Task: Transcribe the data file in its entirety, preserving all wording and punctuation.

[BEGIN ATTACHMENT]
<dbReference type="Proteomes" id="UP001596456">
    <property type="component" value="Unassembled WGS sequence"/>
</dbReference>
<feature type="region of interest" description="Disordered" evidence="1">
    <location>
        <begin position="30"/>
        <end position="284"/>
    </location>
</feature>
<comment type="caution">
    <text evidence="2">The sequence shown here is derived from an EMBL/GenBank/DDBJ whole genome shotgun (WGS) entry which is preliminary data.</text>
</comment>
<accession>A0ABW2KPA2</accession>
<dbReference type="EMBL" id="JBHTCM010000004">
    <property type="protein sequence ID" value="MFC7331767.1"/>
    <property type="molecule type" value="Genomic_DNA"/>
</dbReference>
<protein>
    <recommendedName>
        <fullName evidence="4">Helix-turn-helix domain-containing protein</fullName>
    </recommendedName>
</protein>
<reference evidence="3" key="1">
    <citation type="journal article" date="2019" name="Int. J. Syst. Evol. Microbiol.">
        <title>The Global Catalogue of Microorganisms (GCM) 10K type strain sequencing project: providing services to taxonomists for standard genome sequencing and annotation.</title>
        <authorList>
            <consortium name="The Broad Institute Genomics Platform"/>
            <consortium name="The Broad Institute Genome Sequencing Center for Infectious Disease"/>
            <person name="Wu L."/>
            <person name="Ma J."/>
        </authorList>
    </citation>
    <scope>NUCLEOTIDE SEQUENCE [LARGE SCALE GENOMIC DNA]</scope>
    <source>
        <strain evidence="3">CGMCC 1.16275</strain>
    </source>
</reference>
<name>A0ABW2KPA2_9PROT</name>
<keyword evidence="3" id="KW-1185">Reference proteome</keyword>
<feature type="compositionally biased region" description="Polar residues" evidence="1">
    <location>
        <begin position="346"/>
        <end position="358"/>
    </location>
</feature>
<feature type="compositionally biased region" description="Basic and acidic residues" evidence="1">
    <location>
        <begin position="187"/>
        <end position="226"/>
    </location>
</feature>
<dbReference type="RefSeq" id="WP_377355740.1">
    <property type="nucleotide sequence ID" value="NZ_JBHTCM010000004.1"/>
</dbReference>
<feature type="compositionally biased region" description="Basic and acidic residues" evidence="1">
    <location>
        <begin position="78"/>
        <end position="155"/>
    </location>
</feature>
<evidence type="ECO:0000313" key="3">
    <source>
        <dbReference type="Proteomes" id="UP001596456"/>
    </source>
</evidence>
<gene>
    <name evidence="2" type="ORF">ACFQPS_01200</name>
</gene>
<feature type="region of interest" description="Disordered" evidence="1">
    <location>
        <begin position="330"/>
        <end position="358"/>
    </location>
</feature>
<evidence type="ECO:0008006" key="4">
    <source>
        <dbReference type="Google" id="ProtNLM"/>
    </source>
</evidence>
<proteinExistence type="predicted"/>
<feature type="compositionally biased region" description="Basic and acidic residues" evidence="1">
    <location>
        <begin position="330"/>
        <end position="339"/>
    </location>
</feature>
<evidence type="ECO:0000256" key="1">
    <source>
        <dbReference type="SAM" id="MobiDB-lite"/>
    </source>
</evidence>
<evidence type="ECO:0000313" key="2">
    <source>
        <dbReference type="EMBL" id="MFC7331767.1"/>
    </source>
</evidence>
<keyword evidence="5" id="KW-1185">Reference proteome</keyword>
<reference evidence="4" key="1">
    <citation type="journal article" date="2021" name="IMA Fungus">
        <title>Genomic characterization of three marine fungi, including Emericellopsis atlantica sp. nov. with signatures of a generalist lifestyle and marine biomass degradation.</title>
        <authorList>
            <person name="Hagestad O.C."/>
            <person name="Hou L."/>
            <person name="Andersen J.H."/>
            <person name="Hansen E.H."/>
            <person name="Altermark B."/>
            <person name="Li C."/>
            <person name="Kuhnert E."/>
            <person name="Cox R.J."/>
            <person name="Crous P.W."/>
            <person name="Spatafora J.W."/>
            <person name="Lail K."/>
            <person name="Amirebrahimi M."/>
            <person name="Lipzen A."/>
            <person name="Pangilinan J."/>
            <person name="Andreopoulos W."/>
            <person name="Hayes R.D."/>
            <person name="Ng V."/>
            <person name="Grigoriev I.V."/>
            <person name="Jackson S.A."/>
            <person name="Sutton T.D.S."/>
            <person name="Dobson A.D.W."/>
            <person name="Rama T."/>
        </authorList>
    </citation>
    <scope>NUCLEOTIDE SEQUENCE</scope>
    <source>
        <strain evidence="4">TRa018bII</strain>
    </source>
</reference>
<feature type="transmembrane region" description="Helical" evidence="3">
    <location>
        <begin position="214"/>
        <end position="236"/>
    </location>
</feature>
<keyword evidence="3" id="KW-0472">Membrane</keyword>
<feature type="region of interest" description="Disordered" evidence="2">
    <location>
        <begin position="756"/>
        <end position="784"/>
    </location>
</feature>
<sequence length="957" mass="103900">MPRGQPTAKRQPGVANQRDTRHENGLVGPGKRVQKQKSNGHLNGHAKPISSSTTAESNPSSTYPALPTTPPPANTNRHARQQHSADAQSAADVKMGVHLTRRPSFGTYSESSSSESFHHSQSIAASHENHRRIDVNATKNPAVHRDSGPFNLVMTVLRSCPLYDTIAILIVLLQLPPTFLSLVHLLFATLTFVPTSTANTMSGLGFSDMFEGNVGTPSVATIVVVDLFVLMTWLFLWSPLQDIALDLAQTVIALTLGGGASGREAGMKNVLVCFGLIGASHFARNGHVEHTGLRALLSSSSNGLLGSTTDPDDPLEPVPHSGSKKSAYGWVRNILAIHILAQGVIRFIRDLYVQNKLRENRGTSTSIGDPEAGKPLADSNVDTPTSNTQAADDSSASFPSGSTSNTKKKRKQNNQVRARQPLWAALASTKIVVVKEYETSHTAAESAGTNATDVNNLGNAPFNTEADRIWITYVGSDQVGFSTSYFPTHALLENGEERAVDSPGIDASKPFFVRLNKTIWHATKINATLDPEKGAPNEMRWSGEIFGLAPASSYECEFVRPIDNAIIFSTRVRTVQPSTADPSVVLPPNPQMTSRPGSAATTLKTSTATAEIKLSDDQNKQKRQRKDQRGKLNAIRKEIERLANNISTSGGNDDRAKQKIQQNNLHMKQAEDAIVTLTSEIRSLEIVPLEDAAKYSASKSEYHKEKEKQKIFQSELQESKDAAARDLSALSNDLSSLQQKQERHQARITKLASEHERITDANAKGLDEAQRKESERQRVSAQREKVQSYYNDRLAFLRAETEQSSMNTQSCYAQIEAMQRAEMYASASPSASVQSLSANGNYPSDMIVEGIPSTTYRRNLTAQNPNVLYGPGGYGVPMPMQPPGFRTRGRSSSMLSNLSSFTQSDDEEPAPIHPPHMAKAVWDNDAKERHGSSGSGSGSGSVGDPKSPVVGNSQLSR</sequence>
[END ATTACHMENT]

<dbReference type="Proteomes" id="UP001596456">
    <property type="component" value="Unassembled WGS sequence"/>
</dbReference>
<feature type="region of interest" description="Disordered" evidence="1">
    <location>
        <begin position="30"/>
        <end position="284"/>
    </location>
</feature>
<comment type="caution">
    <text evidence="2">The sequence shown here is derived from an EMBL/GenBank/DDBJ whole genome shotgun (WGS) entry which is preliminary data.</text>
</comment>
<accession>A0ABW2KPA2</accession>
<dbReference type="EMBL" id="JBHTCM010000004">
    <property type="protein sequence ID" value="MFC7331767.1"/>
    <property type="molecule type" value="Genomic_DNA"/>
</dbReference>
<protein>
    <recommendedName>
        <fullName evidence="4">Helix-turn-helix domain-containing protein</fullName>
    </recommendedName>
</protein>
<reference evidence="3" key="1">
    <citation type="journal article" date="2019" name="Int. J. Syst. Evol. Microbiol.">
        <title>The Global Catalogue of Microorganisms (GCM) 10K type strain sequencing project: providing services to taxonomists for standard genome sequencing and annotation.</title>
        <authorList>
            <consortium name="The Broad Institute Genomics Platform"/>
            <consortium name="The Broad Institute Genome Sequencing Center for Infectious Disease"/>
            <person name="Wu L."/>
            <person name="Ma J."/>
        </authorList>
    </citation>
    <scope>NUCLEOTIDE SEQUENCE [LARGE SCALE GENOMIC DNA]</scope>
    <source>
        <strain evidence="3">CGMCC 1.16275</strain>
    </source>
</reference>
<name>A0ABW2KPA2_9PROT</name>
<keyword evidence="3" id="KW-1185">Reference proteome</keyword>
<feature type="compositionally biased region" description="Polar residues" evidence="1">
    <location>
        <begin position="346"/>
        <end position="358"/>
    </location>
</feature>
<feature type="compositionally biased region" description="Basic and acidic residues" evidence="1">
    <location>
        <begin position="187"/>
        <end position="226"/>
    </location>
</feature>
<dbReference type="RefSeq" id="WP_377355740.1">
    <property type="nucleotide sequence ID" value="NZ_JBHTCM010000004.1"/>
</dbReference>
<feature type="compositionally biased region" description="Basic and acidic residues" evidence="1">
    <location>
        <begin position="78"/>
        <end position="155"/>
    </location>
</feature>
<evidence type="ECO:0000313" key="3">
    <source>
        <dbReference type="Proteomes" id="UP001596456"/>
    </source>
</evidence>
<gene>
    <name evidence="2" type="ORF">ACFQPS_01200</name>
</gene>
<feature type="region of interest" description="Disordered" evidence="1">
    <location>
        <begin position="330"/>
        <end position="358"/>
    </location>
</feature>
<evidence type="ECO:0008006" key="4">
    <source>
        <dbReference type="Google" id="ProtNLM"/>
    </source>
</evidence>
<proteinExistence type="predicted"/>
<feature type="compositionally biased region" description="Basic and acidic residues" evidence="1">
    <location>
        <begin position="330"/>
        <end position="339"/>
    </location>
</feature>
<evidence type="ECO:0000256" key="1">
    <source>
        <dbReference type="SAM" id="MobiDB-lite"/>
    </source>
</evidence>
<evidence type="ECO:0000313" key="2">
    <source>
        <dbReference type="EMBL" id="MFC7331767.1"/>
    </source>
</evidence>
<keyword evidence="5" id="KW-1185">Reference proteome</keyword>
<reference evidence="4" key="1">
    <citation type="journal article" date="2021" name="IMA Fungus">
        <title>Genomic characterization of three marine fungi, including Emericellopsis atlantica sp. nov. with signatures of a generalist lifestyle and marine biomass degradation.</title>
        <authorList>
            <person name="Hagestad O.C."/>
            <person name="Hou L."/>
            <person name="Andersen J.H."/>
            <person name="Hansen E.H."/>
            <person name="Altermark B."/>
            <person name="Li C."/>
            <person name="Kuhnert E."/>
            <person name="Cox R.J."/>
            <person name="Crous P.W."/>
            <person name="Spatafora J.W."/>
            <person name="Lail K."/>
            <person name="Amirebrahimi M."/>
            <person name="Lipzen A."/>
            <person name="Pangilinan J."/>
            <person name="Andreopoulos W."/>
            <person name="Hayes R.D."/>
            <person name="Ng V."/>
            <person name="Grigoriev I.V."/>
            <person name="Jackson S.A."/>
            <person name="Sutton T.D.S."/>
            <person name="Dobson A.D.W."/>
            <person name="Rama T."/>
        </authorList>
    </citation>
    <scope>NUCLEOTIDE SEQUENCE</scope>
    <source>
        <strain evidence="4">TRa018bII</strain>
    </source>
</reference>
<feature type="transmembrane region" description="Helical" evidence="3">
    <location>
        <begin position="214"/>
        <end position="236"/>
    </location>
</feature>
<keyword evidence="3" id="KW-0472">Membrane</keyword>
<feature type="region of interest" description="Disordered" evidence="2">
    <location>
        <begin position="756"/>
        <end position="784"/>
    </location>
</feature>
<sequence length="957" mass="103900">MPRGQPTAKRQPGVANQRDTRHENGLVGPGKRVQKQKSNGHLNGHAKPISSSTTAESNPSSTYPALPTTPPPANTNRHARQQHSADAQSAADVKMGVHLTRRPSFGTYSESSSSESFHHSQSIAASHENHRRIDVNATKNPAVHRDSGPFNLVMTVLRSCPLYDTIAILIVLLQLPPTFLSLVHLLFATLTFVPTSTANTMSGLGFSDMFEGNVGTPSVATIVVVDLFVLMTWLFLWSPLQDIALDLAQTVIALTLGGGASGREAGMKNVLVCFGLIGASHFARNGHVEHTGLRALLSSSSNGLLGSTTDPDDPLEPVPHSGSKKSAYGWVRNILAIHILAQGVIRFIRDLYVQNKLRENRGTSTSIGDPEAGKPLADSNVDTPTSNTQAADDSSASFPSGSTSNTKKKRKQNNQVRARQPLWAALASTKIVVVKEYETSHTAAESAGTNATDVNNLGNAPFNTEADRIWITYVGSDQVGFSTSYFPTHALLENGEERAVDSPGIDASKPFFVRLNKTIWHATKINATLDPEKGAPNEMRWSGEIFGLAPASSYECEFVRPIDNAIIFSTRVRTVQPSTADPSVVLPPNPQMTSRPGSAATTLKTSTATAEIKLSDDQNKQKRQRKDQRGKLNAIRKEIERLANNISTSGGNDDRAKQKIQQNNLHMKQAEDAIVTLTSEIRSLEIVPLEDAAKYSASKSEYHKEKEKQKIFQSELQESKDAAARDLSALSNDLSSLQQKQERHQARITKLASEHERITDANAKGLDEAQRKESERQRVSAQREKVQSYYNDRLAFLRAETEQSSMNTQSCYAQIEAMQRAEMYASASPSASVQSLSANGNYPSDMIVEGIPSTTYRRNLTAQNPNVLYGPGGYGVPMPMQPPGFRTRGRSSSMLSNLSSFTQSDDEEPAPIHPPHMAKAVWDNDAKERHGSSGSGSGSGSVGDPKSPVVGNSQLSR</sequence>